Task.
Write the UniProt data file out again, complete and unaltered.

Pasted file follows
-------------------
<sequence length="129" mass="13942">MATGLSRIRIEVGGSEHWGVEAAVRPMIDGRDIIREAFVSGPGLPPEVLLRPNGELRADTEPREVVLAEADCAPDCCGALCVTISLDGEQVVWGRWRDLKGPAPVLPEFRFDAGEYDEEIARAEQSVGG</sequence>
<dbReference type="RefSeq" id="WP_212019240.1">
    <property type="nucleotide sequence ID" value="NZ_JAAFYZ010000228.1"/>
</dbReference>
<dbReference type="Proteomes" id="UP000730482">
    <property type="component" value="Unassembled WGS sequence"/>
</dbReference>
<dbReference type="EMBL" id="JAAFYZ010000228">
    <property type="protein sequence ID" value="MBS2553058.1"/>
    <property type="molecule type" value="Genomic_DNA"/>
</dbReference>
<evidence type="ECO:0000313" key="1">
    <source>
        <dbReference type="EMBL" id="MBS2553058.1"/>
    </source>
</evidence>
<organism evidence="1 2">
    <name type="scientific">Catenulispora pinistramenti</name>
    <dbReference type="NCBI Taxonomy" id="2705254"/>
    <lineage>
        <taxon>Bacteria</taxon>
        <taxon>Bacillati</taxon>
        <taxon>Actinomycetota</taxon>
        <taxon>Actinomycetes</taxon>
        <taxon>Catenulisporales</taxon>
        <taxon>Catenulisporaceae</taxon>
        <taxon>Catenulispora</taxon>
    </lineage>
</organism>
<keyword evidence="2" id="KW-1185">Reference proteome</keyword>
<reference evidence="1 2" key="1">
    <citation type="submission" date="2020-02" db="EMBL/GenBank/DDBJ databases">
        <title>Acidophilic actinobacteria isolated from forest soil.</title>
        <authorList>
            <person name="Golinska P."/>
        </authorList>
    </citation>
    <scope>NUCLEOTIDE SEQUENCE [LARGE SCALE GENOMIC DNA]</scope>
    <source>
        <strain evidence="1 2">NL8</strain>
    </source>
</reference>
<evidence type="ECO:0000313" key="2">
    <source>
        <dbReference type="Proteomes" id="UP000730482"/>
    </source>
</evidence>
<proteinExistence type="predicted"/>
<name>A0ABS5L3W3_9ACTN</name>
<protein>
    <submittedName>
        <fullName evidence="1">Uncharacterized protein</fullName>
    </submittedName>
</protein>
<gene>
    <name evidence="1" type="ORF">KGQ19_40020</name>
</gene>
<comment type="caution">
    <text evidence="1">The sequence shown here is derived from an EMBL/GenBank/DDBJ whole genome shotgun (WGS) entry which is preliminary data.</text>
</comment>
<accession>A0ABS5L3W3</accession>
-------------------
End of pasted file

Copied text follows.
<sequence length="129" mass="13942">MATGLSRIRIEVGGSEHWGVEAAVRPMIDGRDIIREAFVSGPGLPPEVLLRPNGELRADTEPREVVLAEADCAPDCCGALCVTISLDGEQVVWGRWRDLKGPAPVLPEFRFDAGEYDEEIARAEQSVGG</sequence>
<dbReference type="RefSeq" id="WP_212019240.1">
    <property type="nucleotide sequence ID" value="NZ_JAAFYZ010000228.1"/>
</dbReference>
<dbReference type="Proteomes" id="UP000730482">
    <property type="component" value="Unassembled WGS sequence"/>
</dbReference>
<dbReference type="EMBL" id="JAAFYZ010000228">
    <property type="protein sequence ID" value="MBS2553058.1"/>
    <property type="molecule type" value="Genomic_DNA"/>
</dbReference>
<evidence type="ECO:0000313" key="1">
    <source>
        <dbReference type="EMBL" id="MBS2553058.1"/>
    </source>
</evidence>
<organism evidence="1 2">
    <name type="scientific">Catenulispora pinistramenti</name>
    <dbReference type="NCBI Taxonomy" id="2705254"/>
    <lineage>
        <taxon>Bacteria</taxon>
        <taxon>Bacillati</taxon>
        <taxon>Actinomycetota</taxon>
        <taxon>Actinomycetes</taxon>
        <taxon>Catenulisporales</taxon>
        <taxon>Catenulisporaceae</taxon>
        <taxon>Catenulispora</taxon>
    </lineage>
</organism>
<keyword evidence="2" id="KW-1185">Reference proteome</keyword>
<reference evidence="1 2" key="1">
    <citation type="submission" date="2020-02" db="EMBL/GenBank/DDBJ databases">
        <title>Acidophilic actinobacteria isolated from forest soil.</title>
        <authorList>
            <person name="Golinska P."/>
        </authorList>
    </citation>
    <scope>NUCLEOTIDE SEQUENCE [LARGE SCALE GENOMIC DNA]</scope>
    <source>
        <strain evidence="1 2">NL8</strain>
    </source>
</reference>
<evidence type="ECO:0000313" key="2">
    <source>
        <dbReference type="Proteomes" id="UP000730482"/>
    </source>
</evidence>
<proteinExistence type="predicted"/>
<name>A0ABS5L3W3_9ACTN</name>
<protein>
    <submittedName>
        <fullName evidence="1">Uncharacterized protein</fullName>
    </submittedName>
</protein>
<gene>
    <name evidence="1" type="ORF">KGQ19_40020</name>
</gene>
<comment type="caution">
    <text evidence="1">The sequence shown here is derived from an EMBL/GenBank/DDBJ whole genome shotgun (WGS) entry which is preliminary data.</text>
</comment>
<accession>A0ABS5L3W3</accession>